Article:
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DIY_Matt 06-13-2012 12:38 PM

How to Build a Murphy Bed
It doesn't seem all that difficult. I can get the MDF board cut at a local hardware store. I've seen the folding mechanisms for sale on line.

I'd like to build one similar to this (with the sofa attached):

Anyone out there an expert in this area? Is there anyway to get the "shelf" mechanism like the one in the link?

Just Bill 06-15-2012 06:48 AM

MDF is heavier than plywood, and since it has to be counterbalanced, I would consider wood.

I saw some good plans about a year ago in Fine Homebuilding(I think). But you should be able to find plans online.

user1007 06-15-2012 06:59 AM

I haven't seen them in awhile but there are hardware kits for Murphy beds out there. In fact if you Google for "Ready to Assemble Murphy Beds" you will find many complete RTA (Ready to Assemble) versions with wood, mdf or whatever building material factory finished, pre-cut and pre-drilled with needed fasteners as well.

Be mindful you are going to have to do a fair amount of framing work to accommodate the bed and hold up to the stress from extending it into place. You cannot just cut a space for it and plunk it in. And if you are going end up changing structure and needing to header a bearing wall or something you will need drawings, a sign-off and probably permits and inspections. You may need an electrical variance since you will not be able to comply with having outlets every x feet on the wall with the Murphy bed.

Sure some sort of nice (not necessarily student apartment type) futon or other fold-out convertible sofa would not better suit your purposes?

woody4249 06-24-2012 10:24 AM

I worked with the Murphy Bed Co when I first came to the US. I was responsible for designing and manufacturing the cabinetry for Sharps Bedroom Design back in the mid 80's.
There are a lot of mechanisms out there, some work better than others. The Murphy Bed brand bed that I thought was the best was this one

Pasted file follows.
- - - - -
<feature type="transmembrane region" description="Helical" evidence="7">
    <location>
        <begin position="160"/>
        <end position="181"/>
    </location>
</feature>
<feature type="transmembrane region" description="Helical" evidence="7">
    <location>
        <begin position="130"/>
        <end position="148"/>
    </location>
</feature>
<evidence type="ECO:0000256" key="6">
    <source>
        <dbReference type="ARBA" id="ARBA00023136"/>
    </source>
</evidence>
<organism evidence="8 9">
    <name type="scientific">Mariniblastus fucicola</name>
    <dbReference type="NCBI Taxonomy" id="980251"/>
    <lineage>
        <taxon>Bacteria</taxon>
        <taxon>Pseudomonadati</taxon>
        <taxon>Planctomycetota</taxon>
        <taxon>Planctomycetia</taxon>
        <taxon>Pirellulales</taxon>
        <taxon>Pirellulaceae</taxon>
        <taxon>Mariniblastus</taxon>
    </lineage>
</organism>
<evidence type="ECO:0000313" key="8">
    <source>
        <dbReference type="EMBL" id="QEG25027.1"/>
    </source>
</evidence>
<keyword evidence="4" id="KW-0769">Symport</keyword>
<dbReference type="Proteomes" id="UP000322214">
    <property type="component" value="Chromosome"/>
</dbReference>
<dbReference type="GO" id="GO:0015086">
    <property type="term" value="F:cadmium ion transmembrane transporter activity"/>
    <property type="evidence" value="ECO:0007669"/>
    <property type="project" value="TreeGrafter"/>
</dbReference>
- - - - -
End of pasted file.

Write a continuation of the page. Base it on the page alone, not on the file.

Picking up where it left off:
Maybe one could be adapted to what you need

You could buy all the components but this is tried and tested and performs well. The problems usually arise from a weight to torsion balance. The weight of the bed is of most importance
Also if the bed mechanism you choose is anchored to the floor such as the above product there is less issues with the cabinet construction, but you have to consider bed mech' and cabinet alignment if the cabinet moves at all.
The design you have shown in your link is what they call a panel bed, where the underside of the bed is finished with a panel. This should be made of the lightest material possible. This panel is roughly 60 or 66" wide x 80" long, causing another issue with available substrate sizes. You will require a material joint here that could be included as an accent.
MDF is way too heavy for the bed panel but good for the cabinet especially if it gets painted.
You could use an "Equilibration" mechanism and construct your own frame from aluminum, but you have to consider what to use to support the mattress. Murphy Bed brand have a "Bunky" box spring that works well with a mattress.....again consider these as they are light weight.
The shelf mechanism is a simple pendulum arm that works on vertical gravity.............not sure I'd have all that crap on my shelf.
If you have specific issues PM me or email a


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